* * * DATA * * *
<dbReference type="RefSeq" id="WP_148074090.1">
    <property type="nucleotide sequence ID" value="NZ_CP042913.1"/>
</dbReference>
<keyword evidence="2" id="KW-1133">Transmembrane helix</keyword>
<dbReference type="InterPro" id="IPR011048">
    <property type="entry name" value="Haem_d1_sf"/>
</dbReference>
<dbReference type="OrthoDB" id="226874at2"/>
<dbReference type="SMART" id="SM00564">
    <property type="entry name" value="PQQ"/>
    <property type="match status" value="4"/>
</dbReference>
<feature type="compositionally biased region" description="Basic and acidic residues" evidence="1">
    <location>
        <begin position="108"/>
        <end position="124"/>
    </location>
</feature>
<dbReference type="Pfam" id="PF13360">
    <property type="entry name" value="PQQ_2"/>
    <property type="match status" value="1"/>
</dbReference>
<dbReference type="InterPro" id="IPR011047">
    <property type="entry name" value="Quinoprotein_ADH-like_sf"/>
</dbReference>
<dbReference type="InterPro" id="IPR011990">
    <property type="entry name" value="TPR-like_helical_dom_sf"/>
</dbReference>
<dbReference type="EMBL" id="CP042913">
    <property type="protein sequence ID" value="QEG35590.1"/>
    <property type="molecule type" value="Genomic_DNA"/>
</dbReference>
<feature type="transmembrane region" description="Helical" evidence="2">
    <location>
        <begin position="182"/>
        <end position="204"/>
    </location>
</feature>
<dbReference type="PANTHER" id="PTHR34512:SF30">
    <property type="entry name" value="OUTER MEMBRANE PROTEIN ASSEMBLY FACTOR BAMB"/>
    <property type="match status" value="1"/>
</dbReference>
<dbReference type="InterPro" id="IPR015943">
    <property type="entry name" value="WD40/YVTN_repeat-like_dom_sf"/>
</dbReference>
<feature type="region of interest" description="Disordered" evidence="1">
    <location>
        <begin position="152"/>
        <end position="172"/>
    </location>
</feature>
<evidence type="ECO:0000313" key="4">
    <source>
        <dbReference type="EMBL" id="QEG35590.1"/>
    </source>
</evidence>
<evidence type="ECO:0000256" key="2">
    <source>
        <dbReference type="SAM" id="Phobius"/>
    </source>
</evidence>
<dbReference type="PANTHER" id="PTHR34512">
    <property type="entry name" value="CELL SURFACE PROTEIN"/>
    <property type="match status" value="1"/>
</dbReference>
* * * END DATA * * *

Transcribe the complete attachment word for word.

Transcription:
<dbReference type="RefSeq" id="WP_148074090.1">
    <property type="nucleotide sequence ID" value="NZ_CP042913.1"/>
</dbReference>
<keyword evidence="2" id="KW-1133">Transmembrane helix</keyword>
<dbReference type="InterPro" id="IPR011048">
    <property type="entry name" value="Haem_d1_sf"/>
</dbReference>
<dbReference type="OrthoDB" id="226874at2"/>
<dbReference type="SMART" id="SM00564">
    <property type="entry name" value="PQQ"/>
    <property type="match status" value="4"/>
</dbReference>
<feature type="compositionally biased region" description="Basic and acidic residues" evidence="1">
    <location>
        <begin position="108"/>
        <end position="124"/>
    </location>
</feature>
<dbReference type="Pfam" id="PF13360">
    <property type="entry name" value="PQQ_2"/>
    <property type="match status" value="1"/>
</dbReference>
<dbReference type="InterPro" id="IPR011047">
    <property type="entry name" value="Quinoprotein_ADH-like_sf"/>
</dbReference>
<dbReference type="InterPro" id="IPR011990">
    <property type="entry name" value="TPR-like_helical_dom_sf"/>
</dbReference>
<dbReference type="EMBL" id="CP042913">
    <property type="protein sequence ID" value="QEG35590.1"/>
    <property type="molecule type" value="Genomic_DNA"/>
</dbReference>
<feature type="transmembrane region" description="Helical" evidence="2">
    <location>
        <begin position="182"/>
        <end position="204"/>
    </location>
</feature>
<dbReference type="PANTHER" id="PTHR34512:SF30">
    <property type="entry name" value="OUTER MEMBRANE PROTEIN ASSEMBLY FACTOR BAMB"/>
    <property type="match status" value="1"/>
</dbReference>
<dbReference type="InterPro" id="IPR015943">
    <property type="entry name" value="WD40/YVTN_repeat-like_dom_sf"/>
</dbReference>
<feature type="region of interest" description="Disordered" evidence="1">
    <location>
        <begin position="152"/>
        <end position="172"/>
    </location>
</feature>
<evidence type="ECO:0000313" key="4">
    <source>
        <dbReference type="EMBL" id="QEG35590.1"/>
    </source>
</evidence>
<evidence type="ECO:0000256" key="2">
    <source>
        <dbReference type="SAM" id="Phobius"/>
    </source>
</evidence>
<dbReference type="PANTHER" id="PTHR34512">
    <property type="entry name" value="CELL SURFACE PROTEIN"/>
    <property type="match status" value="1"/>
</dbReference>